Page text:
Mind the STEM Gap at Home
9 points for a fairer, more inclusive upbringing.
For greater immediacy, we have transposed the principles set out in the Manifesto for Girls [and Boys] into a version for families and a version for schools. The version for families is for mothers, fathers, relatives and friends.
It addresses everyone who is part of the educational community in which boys and girls live, everyone who influences their lives in some way. It highlights 9 key points through which we can all help overcome the limits of a conventional upbringing.
Phrases like “Don’t be a sissy” or “This is a man's job” have toxic connotations, which solidify and strengthen stereotypes. We should avoid these phrases and talk about them if they do emerge: words give form to thoughts.
Stereotypes are insidious and powerful: they condition our worldview. So they should be highlighted, analysed and discarded.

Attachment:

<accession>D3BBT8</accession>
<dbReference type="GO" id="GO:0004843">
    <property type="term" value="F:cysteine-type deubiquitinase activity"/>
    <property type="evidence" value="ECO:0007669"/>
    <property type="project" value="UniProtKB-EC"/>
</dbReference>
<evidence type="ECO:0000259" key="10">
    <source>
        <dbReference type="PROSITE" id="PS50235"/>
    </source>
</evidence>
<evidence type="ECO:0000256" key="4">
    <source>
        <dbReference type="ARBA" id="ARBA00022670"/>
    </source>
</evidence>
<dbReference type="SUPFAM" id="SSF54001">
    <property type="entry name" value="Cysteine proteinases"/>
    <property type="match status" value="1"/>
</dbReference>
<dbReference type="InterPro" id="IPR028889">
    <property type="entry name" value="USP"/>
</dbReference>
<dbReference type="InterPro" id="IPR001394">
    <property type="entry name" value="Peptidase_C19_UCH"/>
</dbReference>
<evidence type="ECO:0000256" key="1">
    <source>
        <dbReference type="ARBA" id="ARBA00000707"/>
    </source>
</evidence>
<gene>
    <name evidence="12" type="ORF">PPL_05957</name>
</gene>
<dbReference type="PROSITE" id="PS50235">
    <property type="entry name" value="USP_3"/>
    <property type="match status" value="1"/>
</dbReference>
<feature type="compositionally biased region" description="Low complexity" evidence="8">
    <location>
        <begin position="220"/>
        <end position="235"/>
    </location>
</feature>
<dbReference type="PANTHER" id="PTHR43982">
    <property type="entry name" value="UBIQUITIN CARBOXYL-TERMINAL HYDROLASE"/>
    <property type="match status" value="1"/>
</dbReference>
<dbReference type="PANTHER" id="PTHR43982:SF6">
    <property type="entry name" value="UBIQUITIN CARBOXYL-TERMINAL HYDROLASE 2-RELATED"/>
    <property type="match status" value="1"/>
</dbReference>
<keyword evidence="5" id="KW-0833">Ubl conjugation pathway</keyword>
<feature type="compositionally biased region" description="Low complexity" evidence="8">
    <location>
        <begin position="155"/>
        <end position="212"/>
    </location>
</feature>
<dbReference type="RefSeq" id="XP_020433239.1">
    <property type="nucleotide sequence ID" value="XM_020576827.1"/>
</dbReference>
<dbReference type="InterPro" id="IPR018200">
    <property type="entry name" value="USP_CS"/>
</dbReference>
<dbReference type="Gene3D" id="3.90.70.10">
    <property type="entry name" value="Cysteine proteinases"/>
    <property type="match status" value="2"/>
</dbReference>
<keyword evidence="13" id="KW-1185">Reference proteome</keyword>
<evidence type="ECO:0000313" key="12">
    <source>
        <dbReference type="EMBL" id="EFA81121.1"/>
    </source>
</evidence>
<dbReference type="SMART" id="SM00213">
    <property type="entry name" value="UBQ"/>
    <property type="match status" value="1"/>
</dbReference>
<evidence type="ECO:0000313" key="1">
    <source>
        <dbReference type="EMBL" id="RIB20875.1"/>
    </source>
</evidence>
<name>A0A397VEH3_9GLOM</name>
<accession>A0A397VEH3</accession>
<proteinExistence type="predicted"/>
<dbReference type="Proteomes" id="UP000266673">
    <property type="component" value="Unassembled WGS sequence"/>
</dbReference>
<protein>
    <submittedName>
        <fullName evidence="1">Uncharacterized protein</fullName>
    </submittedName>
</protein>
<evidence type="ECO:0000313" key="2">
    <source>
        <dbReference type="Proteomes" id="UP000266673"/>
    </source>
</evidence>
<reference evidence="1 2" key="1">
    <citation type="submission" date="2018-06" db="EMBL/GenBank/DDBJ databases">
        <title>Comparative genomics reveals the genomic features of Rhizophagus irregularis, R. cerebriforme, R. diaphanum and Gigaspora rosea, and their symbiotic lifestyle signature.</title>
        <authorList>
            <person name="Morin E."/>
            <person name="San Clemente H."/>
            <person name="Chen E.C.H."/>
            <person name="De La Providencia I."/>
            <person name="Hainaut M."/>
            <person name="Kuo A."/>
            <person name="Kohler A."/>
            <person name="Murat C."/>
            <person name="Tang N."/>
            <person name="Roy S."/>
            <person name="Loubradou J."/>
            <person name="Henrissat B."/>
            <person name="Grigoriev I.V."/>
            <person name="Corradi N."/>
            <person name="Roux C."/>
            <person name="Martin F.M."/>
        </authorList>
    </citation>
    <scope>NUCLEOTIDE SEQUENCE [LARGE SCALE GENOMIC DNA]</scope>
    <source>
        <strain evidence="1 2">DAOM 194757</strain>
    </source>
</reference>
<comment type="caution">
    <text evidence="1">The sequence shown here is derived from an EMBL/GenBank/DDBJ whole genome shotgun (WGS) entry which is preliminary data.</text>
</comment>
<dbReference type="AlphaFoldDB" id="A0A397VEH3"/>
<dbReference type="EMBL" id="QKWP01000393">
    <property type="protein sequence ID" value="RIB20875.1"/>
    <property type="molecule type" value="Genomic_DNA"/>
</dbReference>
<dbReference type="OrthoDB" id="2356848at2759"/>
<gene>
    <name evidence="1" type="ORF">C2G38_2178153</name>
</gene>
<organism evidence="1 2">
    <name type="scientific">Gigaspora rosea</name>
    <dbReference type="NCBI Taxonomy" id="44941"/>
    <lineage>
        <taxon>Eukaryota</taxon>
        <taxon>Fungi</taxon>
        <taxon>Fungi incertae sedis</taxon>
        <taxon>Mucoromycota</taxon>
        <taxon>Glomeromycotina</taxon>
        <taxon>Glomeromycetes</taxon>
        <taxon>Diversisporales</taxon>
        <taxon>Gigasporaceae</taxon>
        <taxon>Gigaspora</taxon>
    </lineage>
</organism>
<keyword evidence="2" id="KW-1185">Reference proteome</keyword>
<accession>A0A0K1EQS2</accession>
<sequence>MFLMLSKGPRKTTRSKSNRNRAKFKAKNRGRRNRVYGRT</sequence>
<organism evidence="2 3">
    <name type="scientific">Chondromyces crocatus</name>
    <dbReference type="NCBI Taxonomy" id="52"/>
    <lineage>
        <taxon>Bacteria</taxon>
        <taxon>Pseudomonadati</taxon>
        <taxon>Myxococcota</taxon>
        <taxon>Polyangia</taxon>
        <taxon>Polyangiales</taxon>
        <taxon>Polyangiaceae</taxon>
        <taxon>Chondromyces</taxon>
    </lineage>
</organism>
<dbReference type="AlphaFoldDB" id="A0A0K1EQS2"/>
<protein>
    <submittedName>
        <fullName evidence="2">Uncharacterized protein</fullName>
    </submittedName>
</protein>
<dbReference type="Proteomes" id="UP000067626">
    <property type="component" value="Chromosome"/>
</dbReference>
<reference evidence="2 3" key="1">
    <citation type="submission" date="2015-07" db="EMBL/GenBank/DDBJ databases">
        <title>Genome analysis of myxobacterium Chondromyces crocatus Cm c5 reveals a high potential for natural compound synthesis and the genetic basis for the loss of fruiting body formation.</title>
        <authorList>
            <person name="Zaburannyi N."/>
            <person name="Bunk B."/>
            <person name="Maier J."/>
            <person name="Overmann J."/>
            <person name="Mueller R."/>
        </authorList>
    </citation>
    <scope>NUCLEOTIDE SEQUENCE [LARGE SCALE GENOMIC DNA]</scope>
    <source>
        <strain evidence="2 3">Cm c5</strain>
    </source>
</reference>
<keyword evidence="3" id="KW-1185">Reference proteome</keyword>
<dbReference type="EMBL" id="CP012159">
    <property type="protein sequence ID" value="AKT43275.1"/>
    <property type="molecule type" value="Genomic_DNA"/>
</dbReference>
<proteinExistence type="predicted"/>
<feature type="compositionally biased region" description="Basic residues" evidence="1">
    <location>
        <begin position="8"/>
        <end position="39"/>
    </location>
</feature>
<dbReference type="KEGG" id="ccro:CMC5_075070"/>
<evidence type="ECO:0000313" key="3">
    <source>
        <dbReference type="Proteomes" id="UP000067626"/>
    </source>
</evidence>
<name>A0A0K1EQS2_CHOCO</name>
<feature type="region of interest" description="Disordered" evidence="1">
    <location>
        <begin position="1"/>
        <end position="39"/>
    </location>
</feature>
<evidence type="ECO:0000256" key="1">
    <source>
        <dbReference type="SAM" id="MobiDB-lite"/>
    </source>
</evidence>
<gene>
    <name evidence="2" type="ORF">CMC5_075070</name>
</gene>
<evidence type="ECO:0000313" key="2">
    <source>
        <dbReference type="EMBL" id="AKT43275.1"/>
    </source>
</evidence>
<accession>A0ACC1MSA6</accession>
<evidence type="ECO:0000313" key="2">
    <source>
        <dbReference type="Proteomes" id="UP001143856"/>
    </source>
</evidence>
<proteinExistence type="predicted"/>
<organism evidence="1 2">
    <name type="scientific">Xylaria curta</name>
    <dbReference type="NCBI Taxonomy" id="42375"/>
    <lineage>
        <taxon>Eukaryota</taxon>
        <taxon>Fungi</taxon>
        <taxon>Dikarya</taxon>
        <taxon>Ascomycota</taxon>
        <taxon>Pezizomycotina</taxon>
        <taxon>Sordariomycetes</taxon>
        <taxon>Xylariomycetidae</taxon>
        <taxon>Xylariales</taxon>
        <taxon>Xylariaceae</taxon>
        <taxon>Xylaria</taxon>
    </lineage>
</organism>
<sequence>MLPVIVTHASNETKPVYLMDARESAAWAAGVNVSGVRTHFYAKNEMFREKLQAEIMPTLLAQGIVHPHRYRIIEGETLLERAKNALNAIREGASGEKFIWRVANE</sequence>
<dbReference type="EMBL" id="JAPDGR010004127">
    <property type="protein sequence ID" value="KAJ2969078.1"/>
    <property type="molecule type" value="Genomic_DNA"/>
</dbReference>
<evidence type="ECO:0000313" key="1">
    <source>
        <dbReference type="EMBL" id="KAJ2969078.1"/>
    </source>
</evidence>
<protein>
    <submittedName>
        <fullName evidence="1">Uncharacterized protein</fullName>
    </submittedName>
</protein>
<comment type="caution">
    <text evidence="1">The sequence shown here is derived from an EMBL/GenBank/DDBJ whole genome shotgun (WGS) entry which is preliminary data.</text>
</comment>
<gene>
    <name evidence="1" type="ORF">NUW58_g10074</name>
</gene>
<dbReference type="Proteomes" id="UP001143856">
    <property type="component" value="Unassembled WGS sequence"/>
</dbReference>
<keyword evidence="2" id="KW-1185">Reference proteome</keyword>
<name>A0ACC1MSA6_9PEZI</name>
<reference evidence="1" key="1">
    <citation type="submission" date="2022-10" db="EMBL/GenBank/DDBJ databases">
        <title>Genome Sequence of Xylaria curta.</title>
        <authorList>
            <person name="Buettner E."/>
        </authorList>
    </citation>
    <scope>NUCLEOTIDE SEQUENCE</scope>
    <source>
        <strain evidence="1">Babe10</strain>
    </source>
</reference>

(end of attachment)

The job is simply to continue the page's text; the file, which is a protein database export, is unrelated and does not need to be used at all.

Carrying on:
Housework is not a natural female vocation. When everyone is involved in day-to-day tasks, this frees up energy and conveys competence.
Let's adopt a gender-neutral pedagogic approach, where roles and responsibilities are assigned on the basis of personality rather than gender.
Let's leave girls free to explore all fields, including those traditionally reserved for boys. This will help eliminate a disparity, since girls tend to consider themselves less skilled than boys in maths and science.
This is why it's important that girls have access to science-related games still viewed as typical boys’ games, such as building sets, logic blocks or others.
Let’s offer our sons and daughters the chance to explore all branches of knowledge and tell them “science stories” with female protagonists.
Even just changing a light bulb with a parent can open up interesting new worlds for boys and girls.
Overcoming stereotypes is a difficult challenge. To win it, we need an educating community where the various people involved in children's education and upbringing are in constant contact with one another.